A Christian Presuppositionalist Explains ‘Why I Believe’

My friend Brian Knapp who writes at Choosing Hats takes the presuppositionalist approach to defending the Christian faith.  (Actually, Choosing Hats is dedicated to presuppositional apologetics.) Brian recently engaged an unbeliever online and was encouraged to write a brief about the engagement.

Brian then wrote an article titled, “Why I Believe” explaining why he is a Christian from a presuppositional perspective.

So tell me about yourself. You aren’t a Christian, correct? Do you believe any sort of god exists? It seems like you are saying it is at least possible that the Christian God exists, the one described in the Bible.

What does Romans 1 say about God and people’s knowledge of him?

18 For the wrath of God is revealed from heaven against all ungodliness and unrighteousness of men, who by their unrighteousness suppress the truth. 19 For what can be known about God is plain to them, becaus e God has shown it to them. 20 For his invisible attributes, namely, his eternal power and divine nature, have been clearly perceived, ever since the creation of the world, in the things that have been made. So they are without excuse. 21 For although they knew God, they did not honor him as God or give thanks to him, but they became futile in their thinking, and their foolish hearts were darkened. 22 Claiming to be wise, they became fools, 23 and exchanged the glory of the immortal God for images resembling mortal man and birds and animals and creeping things. Romans 1:18 – 22 (ESV)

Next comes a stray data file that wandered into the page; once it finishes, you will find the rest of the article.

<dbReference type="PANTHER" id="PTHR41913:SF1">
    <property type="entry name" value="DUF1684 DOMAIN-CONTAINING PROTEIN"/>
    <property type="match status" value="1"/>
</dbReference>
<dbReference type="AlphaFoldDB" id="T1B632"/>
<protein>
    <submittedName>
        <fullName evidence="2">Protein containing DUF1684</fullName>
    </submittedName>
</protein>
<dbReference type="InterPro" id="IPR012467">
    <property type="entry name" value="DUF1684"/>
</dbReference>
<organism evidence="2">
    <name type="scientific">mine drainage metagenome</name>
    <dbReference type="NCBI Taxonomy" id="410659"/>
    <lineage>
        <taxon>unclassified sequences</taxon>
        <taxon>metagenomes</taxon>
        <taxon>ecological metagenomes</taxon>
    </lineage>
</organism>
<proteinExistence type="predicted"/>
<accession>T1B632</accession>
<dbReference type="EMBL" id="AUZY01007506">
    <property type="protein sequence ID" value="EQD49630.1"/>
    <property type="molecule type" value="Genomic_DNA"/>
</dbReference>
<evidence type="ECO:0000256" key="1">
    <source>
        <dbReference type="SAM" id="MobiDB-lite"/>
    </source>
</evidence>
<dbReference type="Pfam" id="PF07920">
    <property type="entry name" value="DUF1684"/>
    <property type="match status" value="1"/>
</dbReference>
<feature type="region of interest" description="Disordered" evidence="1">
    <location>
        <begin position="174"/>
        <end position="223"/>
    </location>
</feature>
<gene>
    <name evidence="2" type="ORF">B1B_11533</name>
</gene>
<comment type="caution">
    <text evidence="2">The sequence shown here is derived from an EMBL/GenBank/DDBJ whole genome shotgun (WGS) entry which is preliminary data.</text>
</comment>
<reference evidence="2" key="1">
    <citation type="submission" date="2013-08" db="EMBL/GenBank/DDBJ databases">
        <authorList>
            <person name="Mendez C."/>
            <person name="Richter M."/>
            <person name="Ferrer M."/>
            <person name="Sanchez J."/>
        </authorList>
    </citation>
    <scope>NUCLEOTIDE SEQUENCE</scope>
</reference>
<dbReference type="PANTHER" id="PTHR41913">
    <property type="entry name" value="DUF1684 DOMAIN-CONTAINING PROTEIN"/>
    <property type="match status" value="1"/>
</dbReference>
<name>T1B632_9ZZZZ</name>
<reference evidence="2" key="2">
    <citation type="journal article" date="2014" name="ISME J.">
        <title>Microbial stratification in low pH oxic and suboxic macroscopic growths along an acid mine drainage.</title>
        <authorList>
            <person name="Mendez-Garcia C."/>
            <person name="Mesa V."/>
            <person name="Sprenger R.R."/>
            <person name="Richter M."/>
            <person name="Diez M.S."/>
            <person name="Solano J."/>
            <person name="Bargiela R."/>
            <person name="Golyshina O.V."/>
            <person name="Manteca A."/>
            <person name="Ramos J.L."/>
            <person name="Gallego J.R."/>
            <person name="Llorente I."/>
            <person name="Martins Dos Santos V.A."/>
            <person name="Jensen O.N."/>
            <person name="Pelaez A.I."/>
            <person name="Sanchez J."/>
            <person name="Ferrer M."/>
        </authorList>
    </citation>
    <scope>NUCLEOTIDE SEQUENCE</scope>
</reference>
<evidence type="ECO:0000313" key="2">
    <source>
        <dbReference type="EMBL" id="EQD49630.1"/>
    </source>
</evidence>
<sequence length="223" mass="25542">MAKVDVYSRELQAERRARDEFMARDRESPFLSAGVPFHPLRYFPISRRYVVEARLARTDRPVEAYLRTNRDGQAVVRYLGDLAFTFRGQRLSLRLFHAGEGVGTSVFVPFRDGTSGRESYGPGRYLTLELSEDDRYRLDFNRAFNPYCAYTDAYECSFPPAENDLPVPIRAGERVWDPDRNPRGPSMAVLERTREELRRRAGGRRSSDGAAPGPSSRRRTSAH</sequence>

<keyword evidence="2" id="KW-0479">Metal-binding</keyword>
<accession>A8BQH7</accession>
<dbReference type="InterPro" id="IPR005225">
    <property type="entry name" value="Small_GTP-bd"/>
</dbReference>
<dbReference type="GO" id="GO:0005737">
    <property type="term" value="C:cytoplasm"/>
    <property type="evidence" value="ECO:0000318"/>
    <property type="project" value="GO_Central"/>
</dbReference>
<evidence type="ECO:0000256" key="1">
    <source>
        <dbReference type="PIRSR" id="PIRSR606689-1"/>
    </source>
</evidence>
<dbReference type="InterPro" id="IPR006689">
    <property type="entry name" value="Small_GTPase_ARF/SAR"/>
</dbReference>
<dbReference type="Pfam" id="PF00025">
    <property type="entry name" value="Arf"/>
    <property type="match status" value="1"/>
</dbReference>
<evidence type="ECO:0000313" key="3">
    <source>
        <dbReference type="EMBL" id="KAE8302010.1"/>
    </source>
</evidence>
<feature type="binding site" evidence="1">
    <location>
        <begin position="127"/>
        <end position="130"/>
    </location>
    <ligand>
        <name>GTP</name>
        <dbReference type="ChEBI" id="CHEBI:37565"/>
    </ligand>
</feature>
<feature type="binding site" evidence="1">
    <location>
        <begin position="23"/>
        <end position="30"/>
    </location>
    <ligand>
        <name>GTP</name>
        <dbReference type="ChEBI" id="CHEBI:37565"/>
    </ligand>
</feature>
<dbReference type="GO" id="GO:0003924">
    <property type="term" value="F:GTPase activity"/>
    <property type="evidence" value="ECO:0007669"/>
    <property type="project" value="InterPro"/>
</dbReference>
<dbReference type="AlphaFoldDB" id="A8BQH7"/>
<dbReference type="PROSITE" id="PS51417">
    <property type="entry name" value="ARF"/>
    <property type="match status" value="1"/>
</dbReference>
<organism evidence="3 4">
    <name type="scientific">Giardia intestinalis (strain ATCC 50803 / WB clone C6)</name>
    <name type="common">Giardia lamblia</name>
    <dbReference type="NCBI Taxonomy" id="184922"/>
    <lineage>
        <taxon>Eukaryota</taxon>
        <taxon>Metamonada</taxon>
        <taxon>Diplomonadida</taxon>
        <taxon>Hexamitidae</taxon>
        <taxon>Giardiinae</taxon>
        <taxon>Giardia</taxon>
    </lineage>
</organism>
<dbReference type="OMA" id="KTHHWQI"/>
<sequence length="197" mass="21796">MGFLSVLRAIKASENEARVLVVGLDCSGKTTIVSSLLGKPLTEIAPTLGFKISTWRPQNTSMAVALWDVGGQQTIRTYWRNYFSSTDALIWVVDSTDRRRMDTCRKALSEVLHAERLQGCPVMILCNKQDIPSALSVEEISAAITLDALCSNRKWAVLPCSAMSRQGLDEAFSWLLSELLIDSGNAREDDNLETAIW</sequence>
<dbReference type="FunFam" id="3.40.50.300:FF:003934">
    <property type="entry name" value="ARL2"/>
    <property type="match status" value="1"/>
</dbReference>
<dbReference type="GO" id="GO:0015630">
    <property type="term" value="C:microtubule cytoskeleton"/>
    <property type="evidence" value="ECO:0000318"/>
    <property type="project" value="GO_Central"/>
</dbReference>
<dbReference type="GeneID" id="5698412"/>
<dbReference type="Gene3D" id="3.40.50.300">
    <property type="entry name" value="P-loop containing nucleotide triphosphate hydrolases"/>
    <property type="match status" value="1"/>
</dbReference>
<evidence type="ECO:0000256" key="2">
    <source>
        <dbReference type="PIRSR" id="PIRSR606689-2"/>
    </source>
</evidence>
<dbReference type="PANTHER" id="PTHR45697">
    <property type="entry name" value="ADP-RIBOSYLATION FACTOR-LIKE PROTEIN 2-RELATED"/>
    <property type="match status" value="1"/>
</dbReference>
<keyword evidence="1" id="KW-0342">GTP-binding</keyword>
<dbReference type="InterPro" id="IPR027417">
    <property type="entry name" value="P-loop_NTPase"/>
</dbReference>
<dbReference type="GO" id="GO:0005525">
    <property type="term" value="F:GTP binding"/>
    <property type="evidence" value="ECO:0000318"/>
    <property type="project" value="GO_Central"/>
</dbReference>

“For although they knew God.” This would mean – if it is true – that you already, in a sense, know that God exists. This part of vs. 21 is pretty important, too – “they did not honor him as God or give thanks to him, but they became futile in their thinking, and their foolish hearts were darkened.” This says that reasoning about God is a moral issue.

I think we both know there is a difference between proof and persuasion. Someone could offer you a proof that God exists, but that doesn’t mean you will be persuaded. Yes, I know that anyone could make that claim. Muslims could say the same about Islam. They could say, “You don’t believe it because you are a sinner,” or, “my proof isn’t sufficient because you fail to see the truth.” But if Christianity is true, then this accurately describes you.

Do you agree that proof never operates in a vacuum? That it always operates based on assumptions? If you think about it, it has to – we are fallible creatures, we can’t get “outside” ourselves (on our own) – anything originating within us (even proof) is going to be doomed to be subjectively based and therefore ultimately unknowable.

This means the question of God’s exists – of anything at all – is ultimately an issue of authority.

Read the whole thing-> Why I Believe

tagged as , , in apologetics,Christianity,Evangelism,Gospel,theology

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